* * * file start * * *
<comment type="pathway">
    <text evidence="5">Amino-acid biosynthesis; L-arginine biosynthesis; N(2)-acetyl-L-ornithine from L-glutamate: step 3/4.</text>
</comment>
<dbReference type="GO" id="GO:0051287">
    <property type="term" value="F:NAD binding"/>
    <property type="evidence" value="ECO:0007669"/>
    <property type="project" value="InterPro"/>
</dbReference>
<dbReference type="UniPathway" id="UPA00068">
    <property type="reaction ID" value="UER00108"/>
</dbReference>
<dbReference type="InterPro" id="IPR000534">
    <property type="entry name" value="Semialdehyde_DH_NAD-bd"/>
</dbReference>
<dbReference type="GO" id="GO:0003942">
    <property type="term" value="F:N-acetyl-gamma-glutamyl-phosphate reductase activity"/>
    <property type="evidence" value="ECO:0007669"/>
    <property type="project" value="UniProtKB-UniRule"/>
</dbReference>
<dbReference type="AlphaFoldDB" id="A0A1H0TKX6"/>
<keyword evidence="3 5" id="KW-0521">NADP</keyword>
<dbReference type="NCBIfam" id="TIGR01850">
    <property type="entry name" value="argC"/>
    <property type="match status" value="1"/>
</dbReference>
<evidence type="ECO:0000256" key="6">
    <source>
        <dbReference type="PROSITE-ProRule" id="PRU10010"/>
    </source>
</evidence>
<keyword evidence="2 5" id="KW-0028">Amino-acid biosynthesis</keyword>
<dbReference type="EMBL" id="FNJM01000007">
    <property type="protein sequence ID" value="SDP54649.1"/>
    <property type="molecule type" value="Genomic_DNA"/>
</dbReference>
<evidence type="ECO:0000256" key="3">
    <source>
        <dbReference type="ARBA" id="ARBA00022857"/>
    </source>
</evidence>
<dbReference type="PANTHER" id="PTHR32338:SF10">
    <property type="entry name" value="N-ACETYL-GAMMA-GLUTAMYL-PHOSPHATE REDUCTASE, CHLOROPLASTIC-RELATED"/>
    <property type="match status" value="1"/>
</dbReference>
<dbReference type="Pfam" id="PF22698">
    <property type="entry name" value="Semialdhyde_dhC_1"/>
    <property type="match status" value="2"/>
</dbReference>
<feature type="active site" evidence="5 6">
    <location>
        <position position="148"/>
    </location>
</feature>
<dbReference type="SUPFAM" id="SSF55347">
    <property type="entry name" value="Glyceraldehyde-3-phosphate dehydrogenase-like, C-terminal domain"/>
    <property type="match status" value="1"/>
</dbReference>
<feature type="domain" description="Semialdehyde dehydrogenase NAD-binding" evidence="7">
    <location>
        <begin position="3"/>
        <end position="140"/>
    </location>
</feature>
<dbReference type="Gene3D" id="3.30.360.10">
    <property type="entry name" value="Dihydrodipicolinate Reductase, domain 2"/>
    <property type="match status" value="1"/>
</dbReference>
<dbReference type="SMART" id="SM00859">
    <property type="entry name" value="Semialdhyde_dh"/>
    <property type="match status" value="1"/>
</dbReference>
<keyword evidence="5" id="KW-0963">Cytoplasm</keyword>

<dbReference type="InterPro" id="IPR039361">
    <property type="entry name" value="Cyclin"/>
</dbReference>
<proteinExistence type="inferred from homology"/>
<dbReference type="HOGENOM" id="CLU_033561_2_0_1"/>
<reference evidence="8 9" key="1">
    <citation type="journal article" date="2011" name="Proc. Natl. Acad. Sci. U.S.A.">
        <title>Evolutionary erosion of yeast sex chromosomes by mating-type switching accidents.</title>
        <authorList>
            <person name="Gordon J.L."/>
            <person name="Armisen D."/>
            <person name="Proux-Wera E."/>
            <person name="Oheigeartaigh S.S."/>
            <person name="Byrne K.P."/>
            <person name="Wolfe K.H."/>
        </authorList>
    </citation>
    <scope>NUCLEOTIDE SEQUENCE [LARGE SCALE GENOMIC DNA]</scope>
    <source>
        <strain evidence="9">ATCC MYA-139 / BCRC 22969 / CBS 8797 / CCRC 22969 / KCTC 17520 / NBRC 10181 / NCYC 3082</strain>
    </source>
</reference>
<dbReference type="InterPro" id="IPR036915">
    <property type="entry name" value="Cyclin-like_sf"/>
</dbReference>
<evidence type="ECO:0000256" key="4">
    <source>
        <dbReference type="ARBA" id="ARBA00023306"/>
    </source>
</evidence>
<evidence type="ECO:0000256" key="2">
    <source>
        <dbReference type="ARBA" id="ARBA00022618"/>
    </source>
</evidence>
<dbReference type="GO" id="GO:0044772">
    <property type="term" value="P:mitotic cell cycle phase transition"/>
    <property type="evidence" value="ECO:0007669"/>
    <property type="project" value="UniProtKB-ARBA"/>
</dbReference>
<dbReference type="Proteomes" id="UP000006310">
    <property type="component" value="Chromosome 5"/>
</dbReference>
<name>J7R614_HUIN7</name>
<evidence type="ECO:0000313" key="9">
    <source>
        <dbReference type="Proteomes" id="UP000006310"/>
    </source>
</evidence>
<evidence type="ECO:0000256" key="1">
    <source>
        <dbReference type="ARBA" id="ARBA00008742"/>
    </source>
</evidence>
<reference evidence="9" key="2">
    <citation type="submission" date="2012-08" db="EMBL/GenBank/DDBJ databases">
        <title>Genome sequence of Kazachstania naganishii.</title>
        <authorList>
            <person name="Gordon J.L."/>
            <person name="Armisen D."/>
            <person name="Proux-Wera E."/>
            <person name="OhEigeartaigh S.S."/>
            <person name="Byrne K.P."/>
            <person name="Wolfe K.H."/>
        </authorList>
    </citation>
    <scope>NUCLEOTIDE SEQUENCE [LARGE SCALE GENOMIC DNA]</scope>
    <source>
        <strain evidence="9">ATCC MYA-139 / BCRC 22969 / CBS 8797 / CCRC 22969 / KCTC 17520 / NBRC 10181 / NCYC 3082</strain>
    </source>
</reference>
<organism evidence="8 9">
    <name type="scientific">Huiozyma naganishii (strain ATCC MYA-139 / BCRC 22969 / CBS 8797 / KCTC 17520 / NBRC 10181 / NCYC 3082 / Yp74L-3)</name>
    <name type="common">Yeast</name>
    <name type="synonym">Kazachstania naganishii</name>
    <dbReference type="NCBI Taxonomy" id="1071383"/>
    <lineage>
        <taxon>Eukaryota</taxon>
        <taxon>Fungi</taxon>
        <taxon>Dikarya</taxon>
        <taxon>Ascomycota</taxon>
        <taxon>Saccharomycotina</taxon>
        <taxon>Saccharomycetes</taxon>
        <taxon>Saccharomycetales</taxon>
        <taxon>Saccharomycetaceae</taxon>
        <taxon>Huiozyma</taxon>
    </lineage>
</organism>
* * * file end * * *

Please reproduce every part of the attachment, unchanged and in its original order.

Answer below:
<comment type="pathway">
    <text evidence="5">Amino-acid biosynthesis; L-arginine biosynthesis; N(2)-acetyl-L-ornithine from L-glutamate: step 3/4.</text>
</comment>
<dbReference type="GO" id="GO:0051287">
    <property type="term" value="F:NAD binding"/>
    <property type="evidence" value="ECO:0007669"/>
    <property type="project" value="InterPro"/>
</dbReference>
<dbReference type="UniPathway" id="UPA00068">
    <property type="reaction ID" value="UER00108"/>
</dbReference>
<dbReference type="InterPro" id="IPR000534">
    <property type="entry name" value="Semialdehyde_DH_NAD-bd"/>
</dbReference>
<dbReference type="GO" id="GO:0003942">
    <property type="term" value="F:N-acetyl-gamma-glutamyl-phosphate reductase activity"/>
    <property type="evidence" value="ECO:0007669"/>
    <property type="project" value="UniProtKB-UniRule"/>
</dbReference>
<dbReference type="AlphaFoldDB" id="A0A1H0TKX6"/>
<keyword evidence="3 5" id="KW-0521">NADP</keyword>
<dbReference type="NCBIfam" id="TIGR01850">
    <property type="entry name" value="argC"/>
    <property type="match status" value="1"/>
</dbReference>
<evidence type="ECO:0000256" key="6">
    <source>
        <dbReference type="PROSITE-ProRule" id="PRU10010"/>
    </source>
</evidence>
<keyword evidence="2 5" id="KW-0028">Amino-acid biosynthesis</keyword>
<dbReference type="EMBL" id="FNJM01000007">
    <property type="protein sequence ID" value="SDP54649.1"/>
    <property type="molecule type" value="Genomic_DNA"/>
</dbReference>
<evidence type="ECO:0000256" key="3">
    <source>
        <dbReference type="ARBA" id="ARBA00022857"/>
    </source>
</evidence>
<dbReference type="PANTHER" id="PTHR32338:SF10">
    <property type="entry name" value="N-ACETYL-GAMMA-GLUTAMYL-PHOSPHATE REDUCTASE, CHLOROPLASTIC-RELATED"/>
    <property type="match status" value="1"/>
</dbReference>
<dbReference type="Pfam" id="PF22698">
    <property type="entry name" value="Semialdhyde_dhC_1"/>
    <property type="match status" value="2"/>
</dbReference>
<feature type="active site" evidence="5 6">
    <location>
        <position position="148"/>
    </location>
</feature>
<dbReference type="SUPFAM" id="SSF55347">
    <property type="entry name" value="Glyceraldehyde-3-phosphate dehydrogenase-like, C-terminal domain"/>
    <property type="match status" value="1"/>
</dbReference>
<feature type="domain" description="Semialdehyde dehydrogenase NAD-binding" evidence="7">
    <location>
        <begin position="3"/>
        <end position="140"/>
    </location>
</feature>
<dbReference type="Gene3D" id="3.30.360.10">
    <property type="entry name" value="Dihydrodipicolinate Reductase, domain 2"/>
    <property type="match status" value="1"/>
</dbReference>
<dbReference type="SMART" id="SM00859">
    <property type="entry name" value="Semialdhyde_dh"/>
    <property type="match status" value="1"/>
</dbReference>
<keyword evidence="5" id="KW-0963">Cytoplasm</keyword>

<dbReference type="InterPro" id="IPR039361">
    <property type="entry name" value="Cyclin"/>
</dbReference>
<proteinExistence type="inferred from homology"/>
<dbReference type="HOGENOM" id="CLU_033561_2_0_1"/>
<reference evidence="8 9" key="1">
    <citation type="journal article" date="2011" name="Proc. Natl. Acad. Sci. U.S.A.">
        <title>Evolutionary erosion of yeast sex chromosomes by mating-type switching accidents.</title>
        <authorList>
            <person name="Gordon J.L."/>
            <person name="Armisen D."/>
            <person name="Proux-Wera E."/>
            <person name="Oheigeartaigh S.S."/>
            <person name="Byrne K.P."/>
            <person name="Wolfe K.H."/>
        </authorList>
    </citation>
    <scope>NUCLEOTIDE SEQUENCE [LARGE SCALE GENOMIC DNA]</scope>
    <source>
        <strain evidence="9">ATCC MYA-139 / BCRC 22969 / CBS 8797 / CCRC 22969 / KCTC 17520 / NBRC 10181 / NCYC 3082</strain>
    </source>
</reference>
<dbReference type="InterPro" id="IPR036915">
    <property type="entry name" value="Cyclin-like_sf"/>
</dbReference>
<evidence type="ECO:0000256" key="4">
    <source>
        <dbReference type="ARBA" id="ARBA00023306"/>
    </source>
</evidence>
<evidence type="ECO:0000256" key="2">
    <source>
        <dbReference type="ARBA" id="ARBA00022618"/>
    </source>
</evidence>
<dbReference type="GO" id="GO:0044772">
    <property type="term" value="P:mitotic cell cycle phase transition"/>
    <property type="evidence" value="ECO:0007669"/>
    <property type="project" value="UniProtKB-ARBA"/>
</dbReference>
<dbReference type="Proteomes" id="UP000006310">
    <property type="component" value="Chromosome 5"/>
</dbReference>
<name>J7R614_HUIN7</name>
<evidence type="ECO:0000313" key="9">
    <source>
        <dbReference type="Proteomes" id="UP000006310"/>
    </source>
</evidence>
<evidence type="ECO:0000256" key="1">
    <source>
        <dbReference type="ARBA" id="ARBA00008742"/>
    </source>
</evidence>
<reference evidence="9" key="2">
    <citation type="submission" date="2012-08" db="EMBL/GenBank/DDBJ databases">
        <title>Genome sequence of Kazachstania naganishii.</title>
        <authorList>
            <person name="Gordon J.L."/>
            <person name="Armisen D."/>
            <person name="Proux-Wera E."/>
            <person name="OhEigeartaigh S.S."/>
            <person name="Byrne K.P."/>
            <person name="Wolfe K.H."/>
        </authorList>
    </citation>
    <scope>NUCLEOTIDE SEQUENCE [LARGE SCALE GENOMIC DNA]</scope>
    <source>
        <strain evidence="9">ATCC MYA-139 / BCRC 22969 / CBS 8797 / CCRC 22969 / KCTC 17520 / NBRC 10181 / NCYC 3082</strain>
    </source>
</reference>
<organism evidence="8 9">
    <name type="scientific">Huiozyma naganishii (strain ATCC MYA-139 / BCRC 22969 / CBS 8797 / KCTC 17520 / NBRC 10181 / NCYC 3082 / Yp74L-3)</name>
    <name type="common">Yeast</name>
    <name type="synonym">Kazachstania naganishii</name>
    <dbReference type="NCBI Taxonomy" id="1071383"/>
    <lineage>
        <taxon>Eukaryota</taxon>
        <taxon>Fungi</taxon>
        <taxon>Dikarya</taxon>
        <taxon>Ascomycota</taxon>
        <taxon>Saccharomycotina</taxon>
        <taxon>Saccharomycetes</taxon>
        <taxon>Saccharomycetales</taxon>
        <taxon>Saccharomycetaceae</taxon>
        <taxon>Huiozyma</taxon>
    </lineage>
</organism>